Our son, Draven, was diagnosed with autism when he was 7, about four years ago. He also has an intellectual and developmental disability (IDD), which made the diagnoses process complicated.
Helping Draven be successful has had a huge learning curve for me and my husband. It has been a process that, at different times, is either successful or horrible.
Draven hardly talks. When he does, it is very quiet and often unable to be heard. We have learned to use pictures and apps that help him communicate his wants and needs.
He loves his routine. And when something is off, he lets everyone know. We try hard to keep his routine. But we also know that he must learn that things do not always go the way we want it to. Finding that balance is something that we are still working on.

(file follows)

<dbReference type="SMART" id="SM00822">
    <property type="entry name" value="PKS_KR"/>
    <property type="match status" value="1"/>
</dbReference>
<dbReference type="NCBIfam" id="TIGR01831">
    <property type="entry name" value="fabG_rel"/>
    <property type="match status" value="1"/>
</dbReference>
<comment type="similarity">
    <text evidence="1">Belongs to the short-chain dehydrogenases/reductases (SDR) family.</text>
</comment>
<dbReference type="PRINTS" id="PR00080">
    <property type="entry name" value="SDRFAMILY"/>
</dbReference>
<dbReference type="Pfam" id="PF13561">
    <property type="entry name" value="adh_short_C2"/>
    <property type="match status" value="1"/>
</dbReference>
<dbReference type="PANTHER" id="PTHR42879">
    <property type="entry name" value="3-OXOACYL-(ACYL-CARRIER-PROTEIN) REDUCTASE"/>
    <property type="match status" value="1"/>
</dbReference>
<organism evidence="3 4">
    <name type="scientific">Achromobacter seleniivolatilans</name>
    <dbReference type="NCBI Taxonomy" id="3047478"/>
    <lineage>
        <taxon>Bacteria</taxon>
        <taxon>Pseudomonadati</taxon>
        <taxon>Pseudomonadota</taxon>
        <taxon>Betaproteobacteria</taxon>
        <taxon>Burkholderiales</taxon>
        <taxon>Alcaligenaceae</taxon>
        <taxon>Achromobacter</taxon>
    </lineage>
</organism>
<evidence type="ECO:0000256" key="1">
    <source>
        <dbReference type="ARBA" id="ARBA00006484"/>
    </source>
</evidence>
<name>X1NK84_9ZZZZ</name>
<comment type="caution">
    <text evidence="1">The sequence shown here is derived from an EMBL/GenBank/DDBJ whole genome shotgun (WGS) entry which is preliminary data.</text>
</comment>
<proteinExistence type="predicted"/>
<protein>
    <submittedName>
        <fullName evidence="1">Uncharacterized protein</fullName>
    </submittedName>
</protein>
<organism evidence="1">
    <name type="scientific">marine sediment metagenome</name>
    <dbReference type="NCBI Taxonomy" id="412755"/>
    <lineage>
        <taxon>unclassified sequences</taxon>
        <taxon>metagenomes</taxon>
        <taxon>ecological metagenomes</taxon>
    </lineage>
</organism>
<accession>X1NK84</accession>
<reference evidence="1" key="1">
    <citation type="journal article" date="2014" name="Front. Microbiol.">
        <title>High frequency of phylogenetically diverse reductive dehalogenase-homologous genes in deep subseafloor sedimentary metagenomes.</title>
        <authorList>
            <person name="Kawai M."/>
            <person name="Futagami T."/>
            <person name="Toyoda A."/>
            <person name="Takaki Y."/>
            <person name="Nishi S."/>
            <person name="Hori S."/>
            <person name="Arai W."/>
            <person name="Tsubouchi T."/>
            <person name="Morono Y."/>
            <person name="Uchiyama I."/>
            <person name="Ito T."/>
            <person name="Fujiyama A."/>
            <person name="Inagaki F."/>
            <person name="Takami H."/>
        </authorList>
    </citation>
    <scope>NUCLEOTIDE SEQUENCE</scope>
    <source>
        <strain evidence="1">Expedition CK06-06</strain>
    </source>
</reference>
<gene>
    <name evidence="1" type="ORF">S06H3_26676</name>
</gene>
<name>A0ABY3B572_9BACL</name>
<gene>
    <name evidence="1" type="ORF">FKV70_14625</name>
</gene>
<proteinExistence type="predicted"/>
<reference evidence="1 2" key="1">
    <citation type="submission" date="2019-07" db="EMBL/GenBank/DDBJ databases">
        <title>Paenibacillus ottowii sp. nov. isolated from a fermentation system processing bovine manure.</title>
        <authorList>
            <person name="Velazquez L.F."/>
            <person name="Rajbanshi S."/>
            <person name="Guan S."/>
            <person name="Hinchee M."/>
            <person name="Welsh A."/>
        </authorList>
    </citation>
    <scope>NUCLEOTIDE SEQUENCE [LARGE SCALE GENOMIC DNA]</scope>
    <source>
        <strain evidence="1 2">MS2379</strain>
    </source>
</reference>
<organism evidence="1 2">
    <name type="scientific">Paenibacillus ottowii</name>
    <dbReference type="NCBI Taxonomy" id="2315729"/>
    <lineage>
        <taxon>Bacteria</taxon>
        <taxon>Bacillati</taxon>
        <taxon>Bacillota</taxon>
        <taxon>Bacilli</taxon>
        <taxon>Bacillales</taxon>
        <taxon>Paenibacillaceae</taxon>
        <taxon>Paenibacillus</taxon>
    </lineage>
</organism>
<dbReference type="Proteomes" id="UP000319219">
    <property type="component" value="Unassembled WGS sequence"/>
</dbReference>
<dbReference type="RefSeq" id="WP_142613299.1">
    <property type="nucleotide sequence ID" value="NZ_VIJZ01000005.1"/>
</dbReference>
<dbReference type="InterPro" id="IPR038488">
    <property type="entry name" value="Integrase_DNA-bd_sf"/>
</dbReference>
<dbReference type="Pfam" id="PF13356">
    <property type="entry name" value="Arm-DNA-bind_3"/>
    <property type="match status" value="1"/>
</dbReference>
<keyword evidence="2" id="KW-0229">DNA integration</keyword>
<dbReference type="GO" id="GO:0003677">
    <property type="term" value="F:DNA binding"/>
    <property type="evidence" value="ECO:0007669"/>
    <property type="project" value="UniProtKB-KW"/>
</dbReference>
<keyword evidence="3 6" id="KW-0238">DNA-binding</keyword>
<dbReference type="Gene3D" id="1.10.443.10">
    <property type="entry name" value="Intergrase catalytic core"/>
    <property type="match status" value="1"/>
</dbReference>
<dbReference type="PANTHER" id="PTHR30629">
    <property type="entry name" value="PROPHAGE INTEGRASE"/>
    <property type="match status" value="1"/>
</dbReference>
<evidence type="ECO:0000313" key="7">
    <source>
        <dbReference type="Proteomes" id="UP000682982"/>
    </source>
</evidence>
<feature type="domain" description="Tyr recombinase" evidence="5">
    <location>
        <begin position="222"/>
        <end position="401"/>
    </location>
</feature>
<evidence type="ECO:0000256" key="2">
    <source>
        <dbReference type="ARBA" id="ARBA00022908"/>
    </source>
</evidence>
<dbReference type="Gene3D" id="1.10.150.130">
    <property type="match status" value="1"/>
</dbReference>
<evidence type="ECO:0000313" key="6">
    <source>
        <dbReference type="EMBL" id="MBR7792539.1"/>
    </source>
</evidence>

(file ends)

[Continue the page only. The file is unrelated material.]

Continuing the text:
Draven is very sensitive to crowds, loud noise, and certain textures. Planning family outings or vacations can be a bit of a challenge.
We recently went to Dallas to see a specialist and wanted to plan some fun things for our family to do. Draven loves LEGOS, and we thought LEGOLAND would be a great treat.
Oh, how we were wrong!
As soon as he walked in, you could see him withdraw and pull into his shell. (Several years ago, my husband noticed that when Draven gets overwhelmed, he is like a turtle pulling into his shell. We have used that description ever since.)
He did not want to look at the displays or play any of the games. He wanted out! It was probably the shortest visit to LEGOLAND in history.
Life is a lot of trial and error, but we never give up trying. The Family Support section provides lots of information and help for parents of children with disabilities.
After making the difficult decision to medicate your child, with time and on occasions, old symptoms return or new ones appear. Once again, you’re faced with what felt like an already-made decision - to medicate higher or more, or not.